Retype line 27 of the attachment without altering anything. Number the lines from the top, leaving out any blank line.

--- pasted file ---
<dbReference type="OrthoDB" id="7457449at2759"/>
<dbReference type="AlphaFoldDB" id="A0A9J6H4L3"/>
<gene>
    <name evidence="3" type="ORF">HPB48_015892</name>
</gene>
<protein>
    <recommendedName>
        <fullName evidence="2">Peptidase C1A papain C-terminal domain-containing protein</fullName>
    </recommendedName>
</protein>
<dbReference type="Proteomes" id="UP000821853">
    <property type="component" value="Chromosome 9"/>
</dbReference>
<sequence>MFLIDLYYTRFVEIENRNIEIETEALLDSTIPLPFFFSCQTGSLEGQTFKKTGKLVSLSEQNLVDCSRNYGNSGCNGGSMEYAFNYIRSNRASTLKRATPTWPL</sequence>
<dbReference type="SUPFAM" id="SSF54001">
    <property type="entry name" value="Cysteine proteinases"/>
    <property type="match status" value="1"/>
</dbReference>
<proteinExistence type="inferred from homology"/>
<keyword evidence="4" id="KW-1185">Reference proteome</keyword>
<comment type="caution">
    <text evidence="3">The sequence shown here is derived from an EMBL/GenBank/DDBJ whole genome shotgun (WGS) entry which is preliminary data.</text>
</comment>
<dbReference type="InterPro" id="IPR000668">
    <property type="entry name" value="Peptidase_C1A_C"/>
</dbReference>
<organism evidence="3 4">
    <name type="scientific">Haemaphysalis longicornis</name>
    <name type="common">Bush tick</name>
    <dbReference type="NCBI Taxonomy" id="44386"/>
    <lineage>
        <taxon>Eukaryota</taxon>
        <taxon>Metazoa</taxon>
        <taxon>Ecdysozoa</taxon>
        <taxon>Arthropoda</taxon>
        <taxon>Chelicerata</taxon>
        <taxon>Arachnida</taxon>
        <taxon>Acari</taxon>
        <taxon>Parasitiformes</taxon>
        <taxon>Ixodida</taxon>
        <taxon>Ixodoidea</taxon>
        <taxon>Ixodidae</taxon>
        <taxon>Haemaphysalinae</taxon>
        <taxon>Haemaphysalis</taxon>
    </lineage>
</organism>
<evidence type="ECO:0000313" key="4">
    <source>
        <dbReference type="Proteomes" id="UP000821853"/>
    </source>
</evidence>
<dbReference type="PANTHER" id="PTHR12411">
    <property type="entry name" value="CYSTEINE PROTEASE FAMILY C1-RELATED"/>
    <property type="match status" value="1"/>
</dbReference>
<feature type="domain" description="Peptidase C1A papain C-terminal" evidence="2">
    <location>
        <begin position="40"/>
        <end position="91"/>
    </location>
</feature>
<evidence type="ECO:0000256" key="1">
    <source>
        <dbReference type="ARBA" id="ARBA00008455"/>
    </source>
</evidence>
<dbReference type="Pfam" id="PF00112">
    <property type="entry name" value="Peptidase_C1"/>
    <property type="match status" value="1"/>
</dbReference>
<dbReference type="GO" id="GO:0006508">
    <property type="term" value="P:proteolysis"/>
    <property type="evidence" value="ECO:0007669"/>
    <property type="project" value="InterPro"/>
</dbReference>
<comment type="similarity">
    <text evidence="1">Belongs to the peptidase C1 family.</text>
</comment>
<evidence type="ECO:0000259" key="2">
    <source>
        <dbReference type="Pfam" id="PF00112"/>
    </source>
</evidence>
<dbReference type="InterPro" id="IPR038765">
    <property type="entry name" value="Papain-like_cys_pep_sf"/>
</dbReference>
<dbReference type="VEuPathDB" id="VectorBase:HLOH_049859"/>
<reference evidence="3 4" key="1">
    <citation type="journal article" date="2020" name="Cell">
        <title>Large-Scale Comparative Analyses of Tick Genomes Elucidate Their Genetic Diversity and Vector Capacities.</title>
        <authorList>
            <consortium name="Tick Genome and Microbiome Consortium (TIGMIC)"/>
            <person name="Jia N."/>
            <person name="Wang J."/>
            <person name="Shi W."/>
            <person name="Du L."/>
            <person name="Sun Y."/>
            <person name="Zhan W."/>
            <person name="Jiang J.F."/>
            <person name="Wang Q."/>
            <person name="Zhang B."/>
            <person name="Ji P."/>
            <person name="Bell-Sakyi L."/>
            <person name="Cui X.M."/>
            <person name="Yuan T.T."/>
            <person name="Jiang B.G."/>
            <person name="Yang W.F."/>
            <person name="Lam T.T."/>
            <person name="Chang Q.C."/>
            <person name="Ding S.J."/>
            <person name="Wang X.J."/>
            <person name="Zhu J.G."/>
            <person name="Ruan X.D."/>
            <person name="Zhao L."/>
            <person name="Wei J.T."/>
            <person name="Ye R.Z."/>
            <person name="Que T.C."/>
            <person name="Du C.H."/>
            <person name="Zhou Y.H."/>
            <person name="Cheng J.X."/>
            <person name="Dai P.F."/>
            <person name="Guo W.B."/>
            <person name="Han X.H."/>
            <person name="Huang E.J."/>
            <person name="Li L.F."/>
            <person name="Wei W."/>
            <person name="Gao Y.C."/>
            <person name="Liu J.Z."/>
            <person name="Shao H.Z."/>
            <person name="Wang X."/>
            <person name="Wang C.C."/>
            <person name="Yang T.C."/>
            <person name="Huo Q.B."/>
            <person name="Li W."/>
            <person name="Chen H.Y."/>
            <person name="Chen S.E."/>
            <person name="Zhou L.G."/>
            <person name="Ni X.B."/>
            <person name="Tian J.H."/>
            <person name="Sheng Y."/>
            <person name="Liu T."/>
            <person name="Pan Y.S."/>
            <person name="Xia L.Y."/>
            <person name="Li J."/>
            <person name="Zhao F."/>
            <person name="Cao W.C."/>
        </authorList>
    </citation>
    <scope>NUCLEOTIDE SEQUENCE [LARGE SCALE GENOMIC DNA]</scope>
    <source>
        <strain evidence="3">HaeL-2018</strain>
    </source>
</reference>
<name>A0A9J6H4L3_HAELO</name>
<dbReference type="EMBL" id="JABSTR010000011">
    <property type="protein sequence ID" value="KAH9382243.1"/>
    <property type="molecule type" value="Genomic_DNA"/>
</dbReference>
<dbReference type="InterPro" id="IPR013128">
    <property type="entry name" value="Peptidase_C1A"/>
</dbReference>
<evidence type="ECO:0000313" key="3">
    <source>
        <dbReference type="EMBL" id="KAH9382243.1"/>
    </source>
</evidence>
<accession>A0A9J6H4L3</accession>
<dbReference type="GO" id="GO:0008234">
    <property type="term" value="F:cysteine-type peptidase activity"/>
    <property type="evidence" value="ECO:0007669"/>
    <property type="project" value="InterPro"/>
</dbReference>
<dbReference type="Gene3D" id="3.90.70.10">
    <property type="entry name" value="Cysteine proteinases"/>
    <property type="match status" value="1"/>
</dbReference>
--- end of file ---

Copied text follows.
<organism evidence="3 4">